What's the best part of your job?

“Without doubt the best part is performing. I still get nervous before I go on which I think is a good thing, but excitement soon takes over! I also enjoy the recording process but I’m the first to admit that I’m very slow and indecisive when it comes to choosing material. I guess that’s because there’s so much wonderful material to choose from.”

What's your favourite song to perform?

“I don’t have one particular favourite but, from an audience point of view, it seems that ‘How do you keep the music playing’ is popular, so that’s always in the show.”

Are there are countries that you haven't been to yet?

“I haven’t been to Japan, New Zealand or the Philippines.”

What did you want to be when you were younger?

“Growing up during the late 60s and early 70s, I wanted to be like Cliff Richard. I used to get my haircut like his and try to copy his stage movements, so all along I was an aspiring singer. I never dreamt of doing anything else so how lucky am I to live the dream.”

How would you describe your voice?

“I have a baritone voice but am very fortunate to have a wide vocal range. I enjoy the challenge of singing something that is possibly a little on the high side and then having to really go for it, it’s scary and thankfully comes off most times, but not always!”

Have you ever forgotten the lyrics on stage?

“Many times but you must carry on regardless. I was singing on a live Radio 2 broadcast from the Royal Festival Hall and Ernie Wise was the special guest I recall. The song I really messed up was Elmer’s Tune but I managed to redeem myself by making up other rhyming lyrics, much to the dismay of my boss Syd Lawrence who was not impressed.”

What's your top tip for budding younger musicians who dream of being a singer and part of a band?

“It’s a wonderful business to be in but it does demand a great deal of time behind the scenes learning your craft before you can achieve anything onstage. Practice, practice, practice and then practice more, then get out there and play or sing at any venue and grab every opportunity you get to perform. Take it seriously, watch and listen to others but be you, develop your own sound and style. If you’re a singer have lessons, it’ll teach you to look after your voice and how to use it correctly.”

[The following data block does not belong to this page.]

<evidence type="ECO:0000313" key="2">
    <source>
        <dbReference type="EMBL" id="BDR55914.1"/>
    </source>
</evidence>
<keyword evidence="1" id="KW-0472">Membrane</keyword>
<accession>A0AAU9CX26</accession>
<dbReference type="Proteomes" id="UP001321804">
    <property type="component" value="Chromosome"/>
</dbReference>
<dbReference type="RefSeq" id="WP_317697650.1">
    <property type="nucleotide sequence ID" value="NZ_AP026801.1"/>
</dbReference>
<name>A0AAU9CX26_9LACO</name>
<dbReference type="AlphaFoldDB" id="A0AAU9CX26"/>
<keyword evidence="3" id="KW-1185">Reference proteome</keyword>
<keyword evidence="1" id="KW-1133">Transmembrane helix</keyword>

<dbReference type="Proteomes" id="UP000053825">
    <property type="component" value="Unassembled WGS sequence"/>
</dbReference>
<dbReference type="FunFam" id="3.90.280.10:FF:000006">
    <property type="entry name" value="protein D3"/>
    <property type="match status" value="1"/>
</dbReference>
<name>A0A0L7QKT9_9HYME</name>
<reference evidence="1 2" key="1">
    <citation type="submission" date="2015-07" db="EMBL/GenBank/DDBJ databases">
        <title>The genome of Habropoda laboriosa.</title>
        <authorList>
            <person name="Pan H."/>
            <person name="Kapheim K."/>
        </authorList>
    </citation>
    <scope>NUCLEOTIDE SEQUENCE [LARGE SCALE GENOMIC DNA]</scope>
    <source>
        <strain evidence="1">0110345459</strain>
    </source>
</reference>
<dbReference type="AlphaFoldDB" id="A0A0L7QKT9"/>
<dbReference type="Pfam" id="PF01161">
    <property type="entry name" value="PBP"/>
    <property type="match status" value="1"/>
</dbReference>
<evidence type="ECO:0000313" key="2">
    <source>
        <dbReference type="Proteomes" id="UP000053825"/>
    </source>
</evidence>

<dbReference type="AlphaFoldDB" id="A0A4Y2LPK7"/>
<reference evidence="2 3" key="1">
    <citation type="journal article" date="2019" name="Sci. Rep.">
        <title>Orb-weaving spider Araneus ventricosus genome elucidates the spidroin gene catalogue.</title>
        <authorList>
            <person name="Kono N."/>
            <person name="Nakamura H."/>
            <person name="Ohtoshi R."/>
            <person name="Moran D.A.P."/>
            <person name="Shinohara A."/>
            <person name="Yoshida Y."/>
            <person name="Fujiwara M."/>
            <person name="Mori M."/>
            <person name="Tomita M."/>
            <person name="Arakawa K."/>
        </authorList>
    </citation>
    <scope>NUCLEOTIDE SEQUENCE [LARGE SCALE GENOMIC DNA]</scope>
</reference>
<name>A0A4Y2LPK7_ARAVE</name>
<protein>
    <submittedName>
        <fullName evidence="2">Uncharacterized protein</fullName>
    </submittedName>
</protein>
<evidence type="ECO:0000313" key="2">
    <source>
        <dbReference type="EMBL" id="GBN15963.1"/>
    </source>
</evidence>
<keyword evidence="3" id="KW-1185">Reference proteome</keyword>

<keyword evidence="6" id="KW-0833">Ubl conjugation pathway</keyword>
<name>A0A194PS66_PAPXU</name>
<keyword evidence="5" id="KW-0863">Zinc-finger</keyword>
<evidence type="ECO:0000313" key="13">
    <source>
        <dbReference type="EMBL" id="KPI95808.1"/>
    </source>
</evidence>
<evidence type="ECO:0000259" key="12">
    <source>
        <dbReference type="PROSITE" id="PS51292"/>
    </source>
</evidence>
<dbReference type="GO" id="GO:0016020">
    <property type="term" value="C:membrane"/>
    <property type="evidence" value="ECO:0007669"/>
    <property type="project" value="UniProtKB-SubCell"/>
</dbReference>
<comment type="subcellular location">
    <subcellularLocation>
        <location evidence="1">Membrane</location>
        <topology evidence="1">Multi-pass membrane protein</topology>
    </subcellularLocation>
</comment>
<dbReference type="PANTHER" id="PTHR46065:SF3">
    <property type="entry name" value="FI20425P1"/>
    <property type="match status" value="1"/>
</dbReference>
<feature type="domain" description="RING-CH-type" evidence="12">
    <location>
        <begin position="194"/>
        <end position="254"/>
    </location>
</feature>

What's next for you?

“I’m currently working on material for my next album, as well as putting together two new exciting shows, and when the sun comes out again I’ll be on the golf course.”

What can guests expect from your appearance at Potters in June?

“I like to surprise! There will be Big Band classics of course but it’s important to keep things fresh and include a few not so well known numbers. I like to entertain and that usually involves impromptu shenanigans with the musicians, and we like to have fun too. Potters audiences are Big Band enthusiasts and very musically intelligent, and I hope that when we’ve finished our show they will leave with a swing and a smile.”

Born in Llantrisant, South Wales, Jeff launched his career aged 14 when he won ITV’s New Faces competition outright.

Jeff regularly appears with the BBC Big Band and has also had the pleasure of performing twice for the late Diana, Princess of Wales on two private occasions and she became a member of his fan club.